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Voices from the Retirees: Redefining Quality of Life in Sabah’s Post-Pandemic Retirement Landscape

  • Jalihah Md Shah
  • Dzurizah Ibrahim
  • 404-418
  • May 30, 2024
  • Counselling

Voices from the Retirees: Redefining Quality of Life in Sabah’s Post-Pandemic Retirement Landscape

Dzurizah Ibrahim, *Jalihah Md Shah

Universiti Malaysia Sabah

*Correspondence Author

DOI: https://dx.doi.org/10.47772/IJRISS.2024.805030

Received: 19 April 2024; Revised: 11 May 2024; Accepted: 17 May 2024; Published: 30 May 2024

ABSTRACT

This study explores into the intricate and subjective nature of quality of life, which evolves based on an individual’s interpretation and experiences. Existing indicators in Malaysia, intended for all societal strata, overlook the nuanced needs of specific age groups, employing a ‘one size fits all’ approach. Focusing on B40 public sector retirees in Sabah, this research explores the multifaceted meaning of quality of life through in-depth interviews with 62 retirees from five districts. The findings reveal that quality of life is underpinned by key themes: physical well-being, financial stability, social well-being, emotional well-being, health security, and religious values. These themes emphasize the self-sufficiency of B40 retirees, particularly in the post-pandemic era. The prevailing indicators fail to account for age-specific nuances, highlighting the need for Malaysia to prepare and support this demographic as the nation ages. Beyond contributing valuable perspectives, this study offers nuanced insights into the holistic well-being of retirees in Sabah, extending beyond existing literature. The study’s findings provide a basis for redefining quality of life in the context of B40 public sector retirees, emphasizing the importance of tailoring approaches to meet the distinct needs of this demographic in the evolving landscape of societal aging.

Keywords: quality of life, retirement, well-being, aging society, qualitative.

INTRODUCTION

Quality of life is a fundamental aspect of public discourse, encompassing various factors that influence an individual’s overall well-being and satisfaction with life. It goes beyond merely measuring material wealth and includes elements such as health, social relationships, psychological well-being, and the environment. The concept of quality of life is highly subjective and dynamic, as it is influenced by an individual’s values, aspirations, and life circumstances. As a result, there are diverse interpretations and perceptions of what constitutes a good quality of life among different people.

In the global context, the World Health Organization (WHO) (2021, 2012) defines quality of life as the living conditions of individuals, the environment, value systems, and goals. In Malaysia, quality of life encompasses personal development, a healthy lifestyle, access, and freedom to acquire knowledge, enjoying a standard of living that exceeds basic needs, and the psychological well-being of individuals to achieve social well-being in line with the nation’s aspirations (EPU, 2012). The concept of quality of life is subjective and depends on the interpretation and perception of individuals (Gabriel & Bowling, 2004). According to Carr & Higginson (2001), the concept of quality of life can change depending on what is considered suitable and important in real life. Therefore, this leads to a non-uniform definition of quality of Life (Teoli & Bhardwaj, 2023).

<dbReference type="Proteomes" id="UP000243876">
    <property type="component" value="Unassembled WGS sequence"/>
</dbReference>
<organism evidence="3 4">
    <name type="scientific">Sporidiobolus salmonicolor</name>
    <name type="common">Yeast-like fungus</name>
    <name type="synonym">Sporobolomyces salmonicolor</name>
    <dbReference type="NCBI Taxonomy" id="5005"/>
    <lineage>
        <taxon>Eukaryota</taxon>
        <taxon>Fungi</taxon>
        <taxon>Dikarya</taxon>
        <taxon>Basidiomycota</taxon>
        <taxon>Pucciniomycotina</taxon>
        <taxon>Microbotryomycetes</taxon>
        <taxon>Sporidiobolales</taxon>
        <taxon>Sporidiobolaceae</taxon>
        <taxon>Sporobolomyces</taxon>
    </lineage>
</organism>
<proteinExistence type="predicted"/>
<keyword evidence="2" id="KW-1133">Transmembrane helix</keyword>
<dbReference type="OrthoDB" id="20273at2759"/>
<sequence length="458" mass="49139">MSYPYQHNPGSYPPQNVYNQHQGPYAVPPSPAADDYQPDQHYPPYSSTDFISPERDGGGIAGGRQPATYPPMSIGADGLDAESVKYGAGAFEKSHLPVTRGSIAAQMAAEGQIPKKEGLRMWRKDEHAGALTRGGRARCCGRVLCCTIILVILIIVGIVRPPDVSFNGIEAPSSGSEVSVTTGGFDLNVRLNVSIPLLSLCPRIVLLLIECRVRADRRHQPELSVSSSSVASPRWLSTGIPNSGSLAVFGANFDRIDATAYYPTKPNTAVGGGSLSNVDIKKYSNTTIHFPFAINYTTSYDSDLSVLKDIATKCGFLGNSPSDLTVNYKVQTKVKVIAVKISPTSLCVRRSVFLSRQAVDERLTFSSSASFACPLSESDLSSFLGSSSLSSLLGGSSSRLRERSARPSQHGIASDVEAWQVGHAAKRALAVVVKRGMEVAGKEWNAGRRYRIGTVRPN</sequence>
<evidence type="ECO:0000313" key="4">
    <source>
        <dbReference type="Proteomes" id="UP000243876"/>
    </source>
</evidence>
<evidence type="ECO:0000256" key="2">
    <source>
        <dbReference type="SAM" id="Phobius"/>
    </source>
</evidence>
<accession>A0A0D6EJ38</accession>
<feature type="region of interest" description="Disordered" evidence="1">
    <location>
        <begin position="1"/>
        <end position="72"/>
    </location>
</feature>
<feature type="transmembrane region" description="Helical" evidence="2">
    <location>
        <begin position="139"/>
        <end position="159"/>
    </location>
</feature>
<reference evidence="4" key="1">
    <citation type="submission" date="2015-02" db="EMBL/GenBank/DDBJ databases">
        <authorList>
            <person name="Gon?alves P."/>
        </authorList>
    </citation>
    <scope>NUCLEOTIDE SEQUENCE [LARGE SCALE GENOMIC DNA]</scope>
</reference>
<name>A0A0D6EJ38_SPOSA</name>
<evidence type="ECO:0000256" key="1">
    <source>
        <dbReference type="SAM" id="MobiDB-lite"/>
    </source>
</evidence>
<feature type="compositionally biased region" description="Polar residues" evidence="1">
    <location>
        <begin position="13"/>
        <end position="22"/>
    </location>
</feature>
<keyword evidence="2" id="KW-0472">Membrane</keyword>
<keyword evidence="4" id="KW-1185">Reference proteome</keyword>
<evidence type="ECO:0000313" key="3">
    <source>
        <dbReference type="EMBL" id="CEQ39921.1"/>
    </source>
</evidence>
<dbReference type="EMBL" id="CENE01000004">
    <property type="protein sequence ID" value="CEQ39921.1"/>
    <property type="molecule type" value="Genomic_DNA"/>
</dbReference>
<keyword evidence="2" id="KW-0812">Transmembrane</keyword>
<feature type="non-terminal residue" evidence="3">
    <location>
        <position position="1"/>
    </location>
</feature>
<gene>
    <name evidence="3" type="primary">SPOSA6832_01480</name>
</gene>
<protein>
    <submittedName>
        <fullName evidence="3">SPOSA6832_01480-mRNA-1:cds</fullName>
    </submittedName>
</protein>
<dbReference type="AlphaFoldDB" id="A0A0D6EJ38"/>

In Malaysia, the prevailing benchmarks for assessing quality of life extend across all societal segments (EPU, 2012; Jamaluddin& Foo, 2013), seemingly overlooking the diverse needs inherent in different age groups. A closer examination of the current understanding of quality of life reveals discernible limitations in conferring significance to the concept, as it neglects the nuanced distinctions associated with various age cohorts within the population. This implies that the existing notion of ‘quality of life’ adopts a somewhat uniform approach. Consequently, this prompts an inquiry into what ‘quality of life’ signifies specifically for public retirees in the B40 category in Malaysia, particularly in Sabah, and what aspects hold significance for them and the reasons behind it.

Stephens at el. (2019), Ali (2016), OECD (2015) and Huong et al. (2012) have established indicators for quality of life, covering two main indicators: material living conditions and non-material living conditions. This concept emphasizes the need to balance material and social interests, but cultural elements, spiritual practices, and lifestyle norms that also influence the desired elements of retirees’ quality of life are not further discussed. This concept is also lacking consistency and uniformity. Furthermore, it does not consider diverse age categories.

Figure 1: Elements of Quality of Life

Sources: Stephens, et al. (2019), OECD (2015), Huong et al. (2012)

In Malaysia, B40 refers to the bottom 40% of the income group distribution in a country. The term is commonly used in Malaysia to categorize households based on their income levels. Malaysia classifies its population into three main income groups: T20 (Top 20%), M40 (Middle 40%), and B40 (Bottom 40%). The B40 group represents the segment of the population with the lowest 40% of household incomes. These households typically face financial challenges and may have limited access to resources and opportunities. Policies and initiatives often target the B40 group to address issues related to income inequality, poverty, and social welfare. The classification of T20, M40, and B40 is a way for policymakers and researchers to analyze and address economic disparities within a country, with a specific focus on understanding and improving the well-being of the lower-income segments of the population.